Hezekiah was the greatest king Judah ever had (see 2 Kings 18:5). He was compared back to King David, the man after God’s own heart. Hezekiah made great reformations in Judah, eliminated idols and reinstated worship of the one true God. His heart was right before God. “And in every work that he began in the service of the house of God, and in the law, and in the commandments, to seek his God, he did it with all his heart, and prospered” (2 Chronicles 31:21). Hezekiah led the people to follow God.
Hezekiah had a great sickness, and Isaiah told him that God said Hezekiah would die of that sickness. Hezekiah prayed. God healed. God did a great sign to show Hezekiah he would live. The Babylonians came when they heard Hezekiah was sick. He showed them all of the treasures of Judah. We can read that his heart was lifted up (2 Chronicles 32:25). He was prideful of all he had. He should have given God the credit for all of the treasures of Judah. He should have been a vocal witness to the Babylonians. “Howbeit in the business of the ambassadors of the princes of Babylon, who sent unto him to enquire of the wonder that was done in the land, God left him, to try him, that he might know all that was in his heart” (2 Chronicles 32:31). God knew what was in Hezekiah’s heart, but now all knew what was really in Hezekiah’s heart: Pride. “Notwithstanding Hezekiah humbled himself for the pride of his heart, both he and the inhabitants of Jerusalem, so that the wrath of the LORD came not upon them in the days of Hezekiah” (2 Chronicles 32:26). Hezekiah and all the inhabitants of Jerusalem humbled themselves before the Lord, and God’s wrath was delayed.
Hezekiah’s son, Manasseh, became the worst king Judah had. “But did that which was evil in the sight of the LORD, like unto the abominations of the heathen, whom the LORD had cast out before the children of Israel” (2 Chronicles 33:2). One can read a listing of his wickedness in 2 Chronicles 33:3-9. One terrible thing he did was “to cause his children to pass through the fire,” which is child sacrifice. God went on to declare that Manasseh did worse than the heathen whom the Lord had removed before the children of Israel. God sent men to warn Manasseh and the people, but they would not listen. Isaiah was a prophet of God during Hezekiah’s reign and even into Manasseh’s reign. Read something recorded in Isaiah that we can still read today: “6. Seek ye the LORD while he may be found, call ye upon him while he is near: 7. Let the wicked forsake his way, and the unrighteous man his thoughts: and let him return unto the LORD, and he will have mercy upon him; and to our God, for he will abundantly pardon” (Isaiah 55:6-7).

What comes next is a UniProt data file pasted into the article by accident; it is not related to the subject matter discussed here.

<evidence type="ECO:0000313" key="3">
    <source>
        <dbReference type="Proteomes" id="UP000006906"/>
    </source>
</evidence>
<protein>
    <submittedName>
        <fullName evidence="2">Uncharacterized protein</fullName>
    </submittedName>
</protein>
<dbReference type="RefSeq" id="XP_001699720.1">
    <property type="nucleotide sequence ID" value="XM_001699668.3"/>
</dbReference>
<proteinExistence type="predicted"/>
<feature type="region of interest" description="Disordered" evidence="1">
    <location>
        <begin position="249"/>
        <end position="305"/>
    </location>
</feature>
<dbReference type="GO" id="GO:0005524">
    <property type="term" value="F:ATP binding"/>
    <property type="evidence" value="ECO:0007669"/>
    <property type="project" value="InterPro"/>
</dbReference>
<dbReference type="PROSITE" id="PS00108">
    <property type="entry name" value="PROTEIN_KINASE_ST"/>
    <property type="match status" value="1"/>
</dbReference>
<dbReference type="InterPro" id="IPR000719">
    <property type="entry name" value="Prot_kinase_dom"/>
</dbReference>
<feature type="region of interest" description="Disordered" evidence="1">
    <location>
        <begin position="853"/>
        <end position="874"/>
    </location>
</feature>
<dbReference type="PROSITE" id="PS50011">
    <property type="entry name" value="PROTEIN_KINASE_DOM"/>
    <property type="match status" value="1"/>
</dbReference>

Because of the wickedness of Manasseh, God allowed the enemy to take him captive into Babylon. “And when he was in affliction, he besought the LORD his God, and humbled himself greatly before the God of his fathers” (2 Chronicles 33:12). While in Babylon, Manasseh sought the Lord and humbled himself before Him. After calling upon the Lord, Manasseh forsook his way, and turned unto the Lord. God heard his supplication and had mercy on this wicked king. God pardoned him, allowed him to return to Judah, and even sit upon the throne once again. “The LORD is nigh unto them that are of a broken heart; and saveth such as be of a contrite spirit” (Psalm 34:18).
Manasseh proceeded to do much good: he reinforced the city, took away the strange gods, idols, and altars he built in the house of the Lord, and cast them out of the city. He repaired the altar of the Lord and commanded Judah to serve the Lord God of Israel. “Nevertheless the people did sacrifice still in the high places …” (2 Chronicles 33:17a). In Hezekiah’s day, the people humbled themselves before the Lord with Hezekiah. In Manasseh’s day, the people continued in their false worship even after Manasseh turned his heart to God. God’s wrath would come.
Remember, God sees the heart. “20. If we have forgotten the name of our God, or stretched out our hands to a strange god; 21. Shall not God search this out? for he knoweth the secrets of the heart” (Psalm 44:20-21).
Do you understand God knows the secrets of the heart?